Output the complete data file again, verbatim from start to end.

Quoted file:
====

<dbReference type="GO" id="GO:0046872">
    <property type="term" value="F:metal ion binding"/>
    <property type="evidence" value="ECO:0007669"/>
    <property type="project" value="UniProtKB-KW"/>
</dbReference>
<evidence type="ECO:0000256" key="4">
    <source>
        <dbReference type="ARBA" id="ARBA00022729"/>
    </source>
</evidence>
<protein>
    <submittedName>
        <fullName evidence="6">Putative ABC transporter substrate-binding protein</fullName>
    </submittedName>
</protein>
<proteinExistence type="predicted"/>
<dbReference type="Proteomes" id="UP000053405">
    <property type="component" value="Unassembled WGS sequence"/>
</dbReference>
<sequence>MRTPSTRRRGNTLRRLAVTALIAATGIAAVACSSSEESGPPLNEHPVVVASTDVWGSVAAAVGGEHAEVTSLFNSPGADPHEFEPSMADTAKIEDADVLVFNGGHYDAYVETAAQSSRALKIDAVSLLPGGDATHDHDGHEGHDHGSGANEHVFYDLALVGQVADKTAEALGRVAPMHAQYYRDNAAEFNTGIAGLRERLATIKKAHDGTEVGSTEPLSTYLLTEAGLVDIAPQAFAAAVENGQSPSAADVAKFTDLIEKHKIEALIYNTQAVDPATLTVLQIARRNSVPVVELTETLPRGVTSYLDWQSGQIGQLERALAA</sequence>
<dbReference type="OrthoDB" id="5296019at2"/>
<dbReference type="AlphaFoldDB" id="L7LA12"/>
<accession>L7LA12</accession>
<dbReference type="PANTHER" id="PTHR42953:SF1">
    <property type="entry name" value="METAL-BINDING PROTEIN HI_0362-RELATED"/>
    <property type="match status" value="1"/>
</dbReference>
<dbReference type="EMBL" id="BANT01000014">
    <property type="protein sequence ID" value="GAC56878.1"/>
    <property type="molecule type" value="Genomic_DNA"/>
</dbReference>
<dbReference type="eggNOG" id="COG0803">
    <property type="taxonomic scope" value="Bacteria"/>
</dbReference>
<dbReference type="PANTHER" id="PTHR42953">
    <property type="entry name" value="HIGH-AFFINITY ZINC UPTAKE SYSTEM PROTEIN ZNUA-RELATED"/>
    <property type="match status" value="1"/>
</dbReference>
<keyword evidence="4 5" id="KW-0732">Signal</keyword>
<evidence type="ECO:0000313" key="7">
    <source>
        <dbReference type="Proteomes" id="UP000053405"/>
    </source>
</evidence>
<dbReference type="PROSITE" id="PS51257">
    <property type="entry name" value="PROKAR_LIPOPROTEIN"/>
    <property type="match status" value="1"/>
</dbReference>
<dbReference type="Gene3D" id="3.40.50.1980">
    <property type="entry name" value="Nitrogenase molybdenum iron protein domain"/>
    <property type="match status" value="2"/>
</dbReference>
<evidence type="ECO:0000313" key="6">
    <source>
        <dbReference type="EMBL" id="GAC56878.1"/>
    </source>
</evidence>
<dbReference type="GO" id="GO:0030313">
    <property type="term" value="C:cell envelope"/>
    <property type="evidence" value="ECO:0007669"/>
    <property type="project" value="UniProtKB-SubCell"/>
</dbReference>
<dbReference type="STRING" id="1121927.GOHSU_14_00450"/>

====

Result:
<dbReference type="GO" id="GO:0046872">
    <property type="term" value="F:metal ion binding"/>
    <property type="evidence" value="ECO:0007669"/>
    <property type="project" value="UniProtKB-KW"/>
</dbReference>
<evidence type="ECO:0000256" key="4">
    <source>
        <dbReference type="ARBA" id="ARBA00022729"/>
    </source>
</evidence>
<protein>
    <submittedName>
        <fullName evidence="6">Putative ABC transporter substrate-binding protein</fullName>
    </submittedName>
</protein>
<proteinExistence type="predicted"/>
<dbReference type="Proteomes" id="UP000053405">
    <property type="component" value="Unassembled WGS sequence"/>
</dbReference>
<sequence>MRTPSTRRRGNTLRRLAVTALIAATGIAAVACSSSEESGPPLNEHPVVVASTDVWGSVAAAVGGEHAEVTSLFNSPGADPHEFEPSMADTAKIEDADVLVFNGGHYDAYVETAAQSSRALKIDAVSLLPGGDATHDHDGHEGHDHGSGANEHVFYDLALVGQVADKTAEALGRVAPMHAQYYRDNAAEFNTGIAGLRERLATIKKAHDGTEVGSTEPLSTYLLTEAGLVDIAPQAFAAAVENGQSPSAADVAKFTDLIEKHKIEALIYNTQAVDPATLTVLQIARRNSVPVVELTETLPRGVTSYLDWQSGQIGQLERALAA</sequence>
<dbReference type="OrthoDB" id="5296019at2"/>
<dbReference type="AlphaFoldDB" id="L7LA12"/>
<accession>L7LA12</accession>
<dbReference type="PANTHER" id="PTHR42953:SF1">
    <property type="entry name" value="METAL-BINDING PROTEIN HI_0362-RELATED"/>
    <property type="match status" value="1"/>
</dbReference>
<dbReference type="EMBL" id="BANT01000014">
    <property type="protein sequence ID" value="GAC56878.1"/>
    <property type="molecule type" value="Genomic_DNA"/>
</dbReference>
<dbReference type="eggNOG" id="COG0803">
    <property type="taxonomic scope" value="Bacteria"/>
</dbReference>
<dbReference type="PANTHER" id="PTHR42953">
    <property type="entry name" value="HIGH-AFFINITY ZINC UPTAKE SYSTEM PROTEIN ZNUA-RELATED"/>
    <property type="match status" value="1"/>
</dbReference>
<keyword evidence="4 5" id="KW-0732">Signal</keyword>
<evidence type="ECO:0000313" key="7">
    <source>
        <dbReference type="Proteomes" id="UP000053405"/>
    </source>
</evidence>
<dbReference type="PROSITE" id="PS51257">
    <property type="entry name" value="PROKAR_LIPOPROTEIN"/>
    <property type="match status" value="1"/>
</dbReference>
<dbReference type="Gene3D" id="3.40.50.1980">
    <property type="entry name" value="Nitrogenase molybdenum iron protein domain"/>
    <property type="match status" value="2"/>
</dbReference>
<evidence type="ECO:0000313" key="6">
    <source>
        <dbReference type="EMBL" id="GAC56878.1"/>
    </source>
</evidence>
<dbReference type="GO" id="GO:0030313">
    <property type="term" value="C:cell envelope"/>
    <property type="evidence" value="ECO:0007669"/>
    <property type="project" value="UniProtKB-SubCell"/>
</dbReference>
<dbReference type="STRING" id="1121927.GOHSU_14_00450"/>